# Chinese remainder theorem

The **Chinese remainder theorem** is a mathematical result about modular arithmetic. It describes the solutions to a system of linear congruences with distinct moduli. As well as being a fundamental tool in number theory, the Chinese remainder theorem forms the theoretical basis of algorithms for storing integers and in cryptography. The Chinese remainder theorem can be generalized to a statement about commutative rings.

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## [edit] Theorem statement

The Chinese remainder theorem:

Let positive integers be pairwise relatively prime (it means: no factor greater than one is common to two or more of them), and set . Let be integers. Then the system of congruences

has solutions, and any two solutions differ by a multiple of *n*.

## [edit] Methods of proof

The Theorem for a system of *t* congruences to coprime moduli can be proved by mathematical induction on *t*, using the theorem when *t* = 2 both as the base case and the induction step. We mention two proofs of this case.

### [edit] Existence proof

As usual we let denote the set of integers modulo *n*.
Suppose that *n*_{1},*n*_{2} are coprime. We consider the map *f* defined by

We claim that this map is injective: that is, if then or . Suppose that or . Then each of *n*_{1} and *n*_{2} divides *x* − *y*: but since *n*_{1} and *n*_{2} are coprime, it follows that their product *n*_{1}*n*_{2} divides *x* − *y* also.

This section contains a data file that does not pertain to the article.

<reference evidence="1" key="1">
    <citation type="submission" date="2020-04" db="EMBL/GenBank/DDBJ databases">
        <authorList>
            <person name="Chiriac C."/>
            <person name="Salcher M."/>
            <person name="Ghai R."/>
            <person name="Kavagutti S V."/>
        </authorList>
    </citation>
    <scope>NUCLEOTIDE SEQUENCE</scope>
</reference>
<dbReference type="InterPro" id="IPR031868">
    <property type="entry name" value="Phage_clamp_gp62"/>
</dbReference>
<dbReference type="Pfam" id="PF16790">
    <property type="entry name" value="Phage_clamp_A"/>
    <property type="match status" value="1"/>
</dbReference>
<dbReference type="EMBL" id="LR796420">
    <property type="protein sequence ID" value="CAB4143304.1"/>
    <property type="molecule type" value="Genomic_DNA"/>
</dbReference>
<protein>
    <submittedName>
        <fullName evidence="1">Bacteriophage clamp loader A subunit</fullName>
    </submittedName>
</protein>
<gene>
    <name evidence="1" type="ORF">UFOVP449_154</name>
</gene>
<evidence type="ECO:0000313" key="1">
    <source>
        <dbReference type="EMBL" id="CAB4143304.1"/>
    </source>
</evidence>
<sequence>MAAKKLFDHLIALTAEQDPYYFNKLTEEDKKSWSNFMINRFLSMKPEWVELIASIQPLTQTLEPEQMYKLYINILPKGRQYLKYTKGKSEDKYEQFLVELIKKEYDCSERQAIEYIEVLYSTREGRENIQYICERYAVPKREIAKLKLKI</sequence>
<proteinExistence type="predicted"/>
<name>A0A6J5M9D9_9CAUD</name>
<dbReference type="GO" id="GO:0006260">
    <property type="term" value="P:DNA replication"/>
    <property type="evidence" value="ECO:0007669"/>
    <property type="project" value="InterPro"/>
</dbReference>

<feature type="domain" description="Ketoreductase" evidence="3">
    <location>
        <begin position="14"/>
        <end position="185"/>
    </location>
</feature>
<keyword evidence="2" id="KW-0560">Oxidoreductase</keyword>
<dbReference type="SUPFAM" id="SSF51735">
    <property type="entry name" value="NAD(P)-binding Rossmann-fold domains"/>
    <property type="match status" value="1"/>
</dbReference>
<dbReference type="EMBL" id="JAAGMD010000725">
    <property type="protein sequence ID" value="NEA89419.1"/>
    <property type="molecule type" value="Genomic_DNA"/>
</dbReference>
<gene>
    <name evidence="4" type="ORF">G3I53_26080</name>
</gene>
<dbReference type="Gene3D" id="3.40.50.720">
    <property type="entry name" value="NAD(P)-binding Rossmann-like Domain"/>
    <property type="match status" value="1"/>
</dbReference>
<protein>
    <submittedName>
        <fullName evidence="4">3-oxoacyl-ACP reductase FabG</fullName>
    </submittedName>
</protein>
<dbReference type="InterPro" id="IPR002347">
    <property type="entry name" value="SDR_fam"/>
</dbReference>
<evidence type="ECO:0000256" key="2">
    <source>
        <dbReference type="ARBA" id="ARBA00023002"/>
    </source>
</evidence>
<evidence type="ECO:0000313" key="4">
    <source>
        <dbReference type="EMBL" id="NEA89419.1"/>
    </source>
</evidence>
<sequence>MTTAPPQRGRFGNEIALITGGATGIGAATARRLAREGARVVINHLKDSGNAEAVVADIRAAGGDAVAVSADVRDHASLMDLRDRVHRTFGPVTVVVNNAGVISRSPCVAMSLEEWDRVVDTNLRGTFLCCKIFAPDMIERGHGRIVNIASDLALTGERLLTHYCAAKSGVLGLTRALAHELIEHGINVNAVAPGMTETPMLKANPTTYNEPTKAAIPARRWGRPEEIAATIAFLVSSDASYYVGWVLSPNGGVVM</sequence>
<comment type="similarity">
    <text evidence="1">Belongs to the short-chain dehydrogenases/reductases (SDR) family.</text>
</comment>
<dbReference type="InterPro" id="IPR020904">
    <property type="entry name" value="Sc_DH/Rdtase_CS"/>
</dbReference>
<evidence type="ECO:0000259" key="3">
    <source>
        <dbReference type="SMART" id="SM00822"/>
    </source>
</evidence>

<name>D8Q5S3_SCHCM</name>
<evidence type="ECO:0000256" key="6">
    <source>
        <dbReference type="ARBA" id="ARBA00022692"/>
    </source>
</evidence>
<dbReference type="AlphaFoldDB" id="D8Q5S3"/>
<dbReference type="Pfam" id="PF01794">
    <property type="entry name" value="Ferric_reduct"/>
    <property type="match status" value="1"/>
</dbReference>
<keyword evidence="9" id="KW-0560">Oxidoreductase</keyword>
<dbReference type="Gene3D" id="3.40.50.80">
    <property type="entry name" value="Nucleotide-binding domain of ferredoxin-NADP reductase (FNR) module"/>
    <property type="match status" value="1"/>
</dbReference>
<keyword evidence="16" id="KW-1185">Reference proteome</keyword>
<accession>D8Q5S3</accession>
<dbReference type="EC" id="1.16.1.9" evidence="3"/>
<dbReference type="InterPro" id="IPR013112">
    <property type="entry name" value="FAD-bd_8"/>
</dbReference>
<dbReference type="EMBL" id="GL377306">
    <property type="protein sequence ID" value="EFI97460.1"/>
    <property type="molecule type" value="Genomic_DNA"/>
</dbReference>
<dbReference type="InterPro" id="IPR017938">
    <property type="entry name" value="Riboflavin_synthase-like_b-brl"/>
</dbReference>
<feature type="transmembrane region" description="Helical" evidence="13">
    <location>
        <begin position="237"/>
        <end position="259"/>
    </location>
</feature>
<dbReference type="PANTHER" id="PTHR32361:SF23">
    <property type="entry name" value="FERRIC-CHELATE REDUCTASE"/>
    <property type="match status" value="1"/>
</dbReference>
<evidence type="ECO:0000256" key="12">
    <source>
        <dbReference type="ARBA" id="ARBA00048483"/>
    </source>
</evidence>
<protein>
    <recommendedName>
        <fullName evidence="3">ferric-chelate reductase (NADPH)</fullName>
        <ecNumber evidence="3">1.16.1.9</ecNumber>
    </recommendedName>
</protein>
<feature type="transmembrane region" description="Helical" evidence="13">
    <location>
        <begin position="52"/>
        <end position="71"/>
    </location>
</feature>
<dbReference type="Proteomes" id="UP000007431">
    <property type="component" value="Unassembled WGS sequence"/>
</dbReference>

But the two sets in question, the first consisting of all residue classes modulo *n*_{1}*n*_{2} and the second consisting of pairs of residue classes modulo *n*_{1} and *n*_{2}, have the same number of elements, namely *n*_{1}*n*_{2}. So if the map *f* is injective, it must also be surjective: that is, for every possible pair (*x*_{1}mod *n*_{1},*x*_{2}mod *n*_{2}), there is an
*x*mod (*n*_{1}*n*_{2}) mapping to that pair.

### [edit] Explicit construction

The existence proof assures us that the solution exists but does not help us to find it. We can do this by appealing to the Euclidean algorithm. If *n*_{1} and *n*_{2} are coprime, then there exist integers *u*_{1} and *u*_{2} such that

and these can be computed by the extended Euclidean algorithm. We now observe that putting

we have

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